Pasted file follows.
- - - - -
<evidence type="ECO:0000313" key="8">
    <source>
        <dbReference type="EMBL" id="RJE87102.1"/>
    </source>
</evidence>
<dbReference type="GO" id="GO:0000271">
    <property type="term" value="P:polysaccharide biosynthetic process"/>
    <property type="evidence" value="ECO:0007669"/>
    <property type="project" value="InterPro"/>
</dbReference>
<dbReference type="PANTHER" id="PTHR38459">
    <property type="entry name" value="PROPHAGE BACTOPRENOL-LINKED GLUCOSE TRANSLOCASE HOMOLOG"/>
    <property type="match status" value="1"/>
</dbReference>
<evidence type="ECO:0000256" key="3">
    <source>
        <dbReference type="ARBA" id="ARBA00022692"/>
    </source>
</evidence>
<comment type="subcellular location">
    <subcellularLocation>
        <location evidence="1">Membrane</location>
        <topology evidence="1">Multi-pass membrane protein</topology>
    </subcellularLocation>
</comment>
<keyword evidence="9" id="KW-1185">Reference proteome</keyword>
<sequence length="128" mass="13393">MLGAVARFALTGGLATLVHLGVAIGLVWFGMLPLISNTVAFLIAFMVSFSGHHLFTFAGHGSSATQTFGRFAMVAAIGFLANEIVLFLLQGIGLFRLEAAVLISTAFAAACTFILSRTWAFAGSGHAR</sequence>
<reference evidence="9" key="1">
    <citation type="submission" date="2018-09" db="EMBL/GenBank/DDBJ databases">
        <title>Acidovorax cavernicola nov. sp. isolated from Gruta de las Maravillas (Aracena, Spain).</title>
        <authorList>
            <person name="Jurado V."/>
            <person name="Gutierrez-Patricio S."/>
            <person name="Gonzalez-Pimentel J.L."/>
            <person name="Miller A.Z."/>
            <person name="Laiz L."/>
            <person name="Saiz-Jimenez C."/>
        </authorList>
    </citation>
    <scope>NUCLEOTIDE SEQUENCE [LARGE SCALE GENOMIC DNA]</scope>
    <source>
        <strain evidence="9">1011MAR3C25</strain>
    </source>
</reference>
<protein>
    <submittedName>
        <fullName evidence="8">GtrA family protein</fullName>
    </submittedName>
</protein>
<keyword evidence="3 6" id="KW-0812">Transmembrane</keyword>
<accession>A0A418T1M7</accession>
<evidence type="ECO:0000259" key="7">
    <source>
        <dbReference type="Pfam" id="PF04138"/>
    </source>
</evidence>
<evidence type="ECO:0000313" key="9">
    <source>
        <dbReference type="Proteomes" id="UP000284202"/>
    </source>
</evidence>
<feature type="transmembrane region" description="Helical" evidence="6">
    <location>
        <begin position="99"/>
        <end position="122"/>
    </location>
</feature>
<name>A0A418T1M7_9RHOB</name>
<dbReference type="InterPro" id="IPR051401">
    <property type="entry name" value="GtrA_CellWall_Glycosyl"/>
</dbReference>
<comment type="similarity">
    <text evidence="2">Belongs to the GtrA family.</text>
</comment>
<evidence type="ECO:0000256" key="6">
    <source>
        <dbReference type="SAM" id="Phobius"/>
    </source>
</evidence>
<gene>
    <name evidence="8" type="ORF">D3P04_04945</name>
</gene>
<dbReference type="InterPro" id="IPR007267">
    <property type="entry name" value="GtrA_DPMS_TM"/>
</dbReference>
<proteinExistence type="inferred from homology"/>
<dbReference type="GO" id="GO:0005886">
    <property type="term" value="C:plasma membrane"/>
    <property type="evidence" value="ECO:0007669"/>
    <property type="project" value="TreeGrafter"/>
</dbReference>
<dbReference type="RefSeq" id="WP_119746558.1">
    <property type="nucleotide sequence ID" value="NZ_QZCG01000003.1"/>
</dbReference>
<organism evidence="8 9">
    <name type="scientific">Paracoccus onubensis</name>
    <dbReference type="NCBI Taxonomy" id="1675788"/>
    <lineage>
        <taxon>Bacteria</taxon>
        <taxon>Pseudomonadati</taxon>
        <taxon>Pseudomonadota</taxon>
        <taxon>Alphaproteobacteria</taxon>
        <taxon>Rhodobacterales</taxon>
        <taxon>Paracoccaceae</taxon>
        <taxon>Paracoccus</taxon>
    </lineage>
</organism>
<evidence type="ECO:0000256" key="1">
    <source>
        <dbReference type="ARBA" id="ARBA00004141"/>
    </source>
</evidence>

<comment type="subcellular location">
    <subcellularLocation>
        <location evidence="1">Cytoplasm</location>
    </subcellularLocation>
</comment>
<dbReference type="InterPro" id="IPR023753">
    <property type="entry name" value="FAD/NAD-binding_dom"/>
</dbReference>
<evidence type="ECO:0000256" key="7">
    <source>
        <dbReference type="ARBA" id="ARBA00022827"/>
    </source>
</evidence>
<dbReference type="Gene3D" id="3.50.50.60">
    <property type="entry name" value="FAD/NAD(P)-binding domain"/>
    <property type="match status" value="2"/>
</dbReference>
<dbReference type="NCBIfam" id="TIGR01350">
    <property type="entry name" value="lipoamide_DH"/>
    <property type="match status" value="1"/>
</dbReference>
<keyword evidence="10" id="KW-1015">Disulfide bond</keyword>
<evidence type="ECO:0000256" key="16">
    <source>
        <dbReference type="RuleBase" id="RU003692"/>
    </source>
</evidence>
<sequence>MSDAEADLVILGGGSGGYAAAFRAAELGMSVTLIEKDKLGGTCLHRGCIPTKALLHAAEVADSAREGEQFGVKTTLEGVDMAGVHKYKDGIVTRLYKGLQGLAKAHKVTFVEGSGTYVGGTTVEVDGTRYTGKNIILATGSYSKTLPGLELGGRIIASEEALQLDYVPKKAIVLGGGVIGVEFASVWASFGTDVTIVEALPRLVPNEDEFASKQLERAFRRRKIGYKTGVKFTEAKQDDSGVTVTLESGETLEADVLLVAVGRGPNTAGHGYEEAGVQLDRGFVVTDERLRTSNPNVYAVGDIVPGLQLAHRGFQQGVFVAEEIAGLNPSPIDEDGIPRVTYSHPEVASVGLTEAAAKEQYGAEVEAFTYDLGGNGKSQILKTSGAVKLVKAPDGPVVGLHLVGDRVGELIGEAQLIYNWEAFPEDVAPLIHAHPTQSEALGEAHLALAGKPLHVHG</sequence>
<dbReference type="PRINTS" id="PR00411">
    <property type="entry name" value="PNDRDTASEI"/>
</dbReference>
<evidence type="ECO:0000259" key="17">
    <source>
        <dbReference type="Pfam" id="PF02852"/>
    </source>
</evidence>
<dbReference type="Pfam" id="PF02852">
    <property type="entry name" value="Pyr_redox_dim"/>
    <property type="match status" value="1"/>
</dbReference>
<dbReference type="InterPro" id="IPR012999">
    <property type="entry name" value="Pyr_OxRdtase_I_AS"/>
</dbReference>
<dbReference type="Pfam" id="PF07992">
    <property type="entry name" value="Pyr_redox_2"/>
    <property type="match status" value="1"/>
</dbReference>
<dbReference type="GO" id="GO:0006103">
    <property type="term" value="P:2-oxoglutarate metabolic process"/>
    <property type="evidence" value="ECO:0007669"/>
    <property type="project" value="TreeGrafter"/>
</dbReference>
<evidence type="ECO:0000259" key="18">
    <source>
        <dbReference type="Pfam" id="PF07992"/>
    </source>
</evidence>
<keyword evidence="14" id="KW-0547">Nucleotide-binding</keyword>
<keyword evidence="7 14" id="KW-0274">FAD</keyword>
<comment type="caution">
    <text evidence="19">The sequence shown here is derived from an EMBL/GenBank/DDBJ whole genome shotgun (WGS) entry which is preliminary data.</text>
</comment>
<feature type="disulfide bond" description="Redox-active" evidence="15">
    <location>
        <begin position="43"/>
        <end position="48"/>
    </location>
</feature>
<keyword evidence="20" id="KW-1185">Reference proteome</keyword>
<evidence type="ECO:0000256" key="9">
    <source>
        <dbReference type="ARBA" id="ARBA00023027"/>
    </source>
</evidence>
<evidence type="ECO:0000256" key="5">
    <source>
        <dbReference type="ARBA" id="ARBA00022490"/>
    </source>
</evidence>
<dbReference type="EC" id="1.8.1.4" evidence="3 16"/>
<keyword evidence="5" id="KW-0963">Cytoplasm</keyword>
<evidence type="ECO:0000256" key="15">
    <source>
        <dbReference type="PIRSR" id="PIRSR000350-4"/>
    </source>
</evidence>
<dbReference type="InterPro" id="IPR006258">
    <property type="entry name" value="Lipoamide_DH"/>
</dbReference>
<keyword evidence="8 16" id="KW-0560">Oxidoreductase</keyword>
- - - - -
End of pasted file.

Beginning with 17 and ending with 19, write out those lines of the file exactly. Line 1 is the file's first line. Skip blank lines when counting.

        <dbReference type="ARBA" id="ARBA00022692"/>
    </source>
</evidence>